Spotlight on blind spots

by Carrol McCormick

MONTREAL, Que. — Aptly called “Angles Morts” (dead angles) in French, blind spots around trucks have been fingered as the cause of some truck accidents. To increase awareness of them, the Societe de l’assurance automobile du Quebec (SAAQ) launched an awareness program this May directed at cyclists, pedestrians and truck drivers.

“We have been working to develop this campaign for over a year,” says Eric Santerre, provincial coordinator of media relations and prevention, with the SAAQ. “Without necessarily having striking data of the accidents that may have been caused by heavy vehicle blind spots, this problem has been identified in some accidents. The lack of knowledge of this reality has led us to believe that there was a place for an awareness campaign.”

This campaign follows on the heels of a program last year called “100% vigilant.” It included “show-and-tells” in which pedestrians and cyclists were invited to climb up in the cab of a truck to see just how restricted drivers views are around their trucks. A survey done last year showed that 72% of the people asked had difficulty locating the blind spots around a big truck.

This May’s campaign was launched with an invitation to reporters to visit a drawing of the outline of the blind spots – front, sides and rear – around a truck. Such demonstrations with cones and tape have been done in past years, but, notes Santerre, “This is the first time we have worked with markings on the ground to represent blind spots.”

The SAAQ has developed other tools designed to help get the message out. They include portable models, PowerPoint demonstrations, brochures, illustrations, animated shorts and guides on how to use these blind spot kits. The SAAQ believes that the problem is most worrying at intersections in urban areas. This is where most accidents involving cyclists and pedestrians happen.

“Pedestrians and cyclists have no protection in the case of a collision. This is why visibility is a determining factor for their safety. Pedestrians, cyclists and drivers have to always establish visual contact with each other before crossing an intersections,” reminds Nathalie Tremblay, president and chief executive officer of the SAAQ.

The SAAQ offers this advice to pedestrians and cyclists: Avoid being in the blind spots of heavy trucks. Establish eye contact with the driver. If you have not, assume that he hasn’t seen you. Pay attention to the signal lights of vehicles in intersections. Be visible; for example, by wearing bright clothing or reflective stripes.

For truck drivers, the SAAQ reminds them of the following: Watch for and anticipate the movement of people who are circulating around your vehicles. Do not assume that their movements are predictable. Be sure that your side mirrors are in good condition, clean and properly adjusted. In order to see and be seen, keep your headlights on at all times. Signal your intentions in intersections by using your signal lights. Be especially vigilant when making right turns into an intersection and realize that your truck will cut into the adjacent lane or onto the shoulder when making the turn.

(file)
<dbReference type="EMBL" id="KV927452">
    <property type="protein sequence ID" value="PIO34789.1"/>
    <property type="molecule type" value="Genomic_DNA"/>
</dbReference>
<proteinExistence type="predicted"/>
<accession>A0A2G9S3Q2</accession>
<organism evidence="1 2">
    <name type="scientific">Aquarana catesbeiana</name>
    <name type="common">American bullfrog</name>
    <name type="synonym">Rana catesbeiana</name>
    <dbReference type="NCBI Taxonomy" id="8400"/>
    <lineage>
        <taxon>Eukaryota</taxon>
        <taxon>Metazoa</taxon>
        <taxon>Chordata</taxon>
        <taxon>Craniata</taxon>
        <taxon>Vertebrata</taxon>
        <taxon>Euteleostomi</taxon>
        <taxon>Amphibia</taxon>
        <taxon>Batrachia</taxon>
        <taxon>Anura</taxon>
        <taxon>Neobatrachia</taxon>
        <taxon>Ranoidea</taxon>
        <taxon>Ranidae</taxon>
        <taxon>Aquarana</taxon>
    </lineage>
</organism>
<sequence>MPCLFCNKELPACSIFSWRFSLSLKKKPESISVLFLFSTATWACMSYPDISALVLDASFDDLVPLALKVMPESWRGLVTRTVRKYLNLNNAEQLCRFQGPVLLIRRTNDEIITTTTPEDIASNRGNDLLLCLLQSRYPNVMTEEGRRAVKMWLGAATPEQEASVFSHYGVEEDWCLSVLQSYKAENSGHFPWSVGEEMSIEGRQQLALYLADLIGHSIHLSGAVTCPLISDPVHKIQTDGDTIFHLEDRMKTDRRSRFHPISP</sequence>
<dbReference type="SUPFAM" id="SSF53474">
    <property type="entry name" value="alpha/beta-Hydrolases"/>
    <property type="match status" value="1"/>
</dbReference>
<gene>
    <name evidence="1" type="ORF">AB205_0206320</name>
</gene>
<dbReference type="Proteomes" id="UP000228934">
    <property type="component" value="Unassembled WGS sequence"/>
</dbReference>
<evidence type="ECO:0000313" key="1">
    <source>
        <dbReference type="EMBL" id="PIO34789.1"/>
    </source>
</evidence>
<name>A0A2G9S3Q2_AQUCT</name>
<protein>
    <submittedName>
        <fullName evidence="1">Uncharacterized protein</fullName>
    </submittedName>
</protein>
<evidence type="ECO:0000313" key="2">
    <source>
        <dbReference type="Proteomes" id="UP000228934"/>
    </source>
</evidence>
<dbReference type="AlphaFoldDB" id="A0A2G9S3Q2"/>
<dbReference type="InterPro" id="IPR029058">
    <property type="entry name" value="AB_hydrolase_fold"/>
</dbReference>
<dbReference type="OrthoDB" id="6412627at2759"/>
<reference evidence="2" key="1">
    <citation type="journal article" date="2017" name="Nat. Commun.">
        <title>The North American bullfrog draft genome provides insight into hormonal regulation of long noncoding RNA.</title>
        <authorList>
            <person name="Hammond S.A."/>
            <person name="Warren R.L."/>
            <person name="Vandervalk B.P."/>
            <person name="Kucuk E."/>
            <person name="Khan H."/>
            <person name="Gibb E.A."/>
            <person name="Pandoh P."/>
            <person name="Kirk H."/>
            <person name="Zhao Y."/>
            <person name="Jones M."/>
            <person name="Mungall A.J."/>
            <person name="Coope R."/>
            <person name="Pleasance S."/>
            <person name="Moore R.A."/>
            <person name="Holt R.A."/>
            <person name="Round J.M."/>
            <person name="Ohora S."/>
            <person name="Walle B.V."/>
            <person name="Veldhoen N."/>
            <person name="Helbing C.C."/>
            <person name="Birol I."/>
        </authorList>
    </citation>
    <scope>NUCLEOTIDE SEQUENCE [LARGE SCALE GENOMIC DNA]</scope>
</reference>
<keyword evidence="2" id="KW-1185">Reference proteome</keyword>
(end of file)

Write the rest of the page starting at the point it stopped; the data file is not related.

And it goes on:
The SAAQ announced it will be soliciting the contribution of several partners; ie., transport associations, police and municipalities around Quebec to help get out the message. The SAAQ has also already put on activities at some truck driving schools, and is open to visiting others.

This is not the first time the SAAQ has carried out an “angles mort” program. Way back in 2000, the SAAQ conducted one called “Watch the Blind Spots!” Another such program appears to date to late 2012.

The English page on the SAAQ Web site, last updated on Nov. 28 2012, has advice for motorists overtaking transport trucks: How to safely overtake a truck (don’t return to the right lane until you can see the truck in your inside rear mirror); how to tell if you are following a truck too closely (if you can’t see the side mirrors, you’re too close); and don’t drive alongside trucks (you want to be able to see the driver’s face in the outside rear mirror).

Unfortunately, the original videos on the English page are no longer available.

Good for French visitors to the SAAQ Web site, but unfortunate for English readers, considering the seriousness of the topic, is that the agency updated its French page on blind spots on May 28, 2015. It has graphics showing the blind spots for trucks, transit buses and tour buses, graphics showing people standing in blind spots and an animated short.

The French page also links to more advice to pedestrians, cyclists and truck drivers on how to operate safely and avoid incidents attributable to blind spots. The advice is excellent and no one should be left out of this important discussion.

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  • Carol, thanks for the information. Regarding the comment about the English page, I believe if you “right click” on the mouse button using Google Chrome you can translate the page, albeit maybe not the downloads.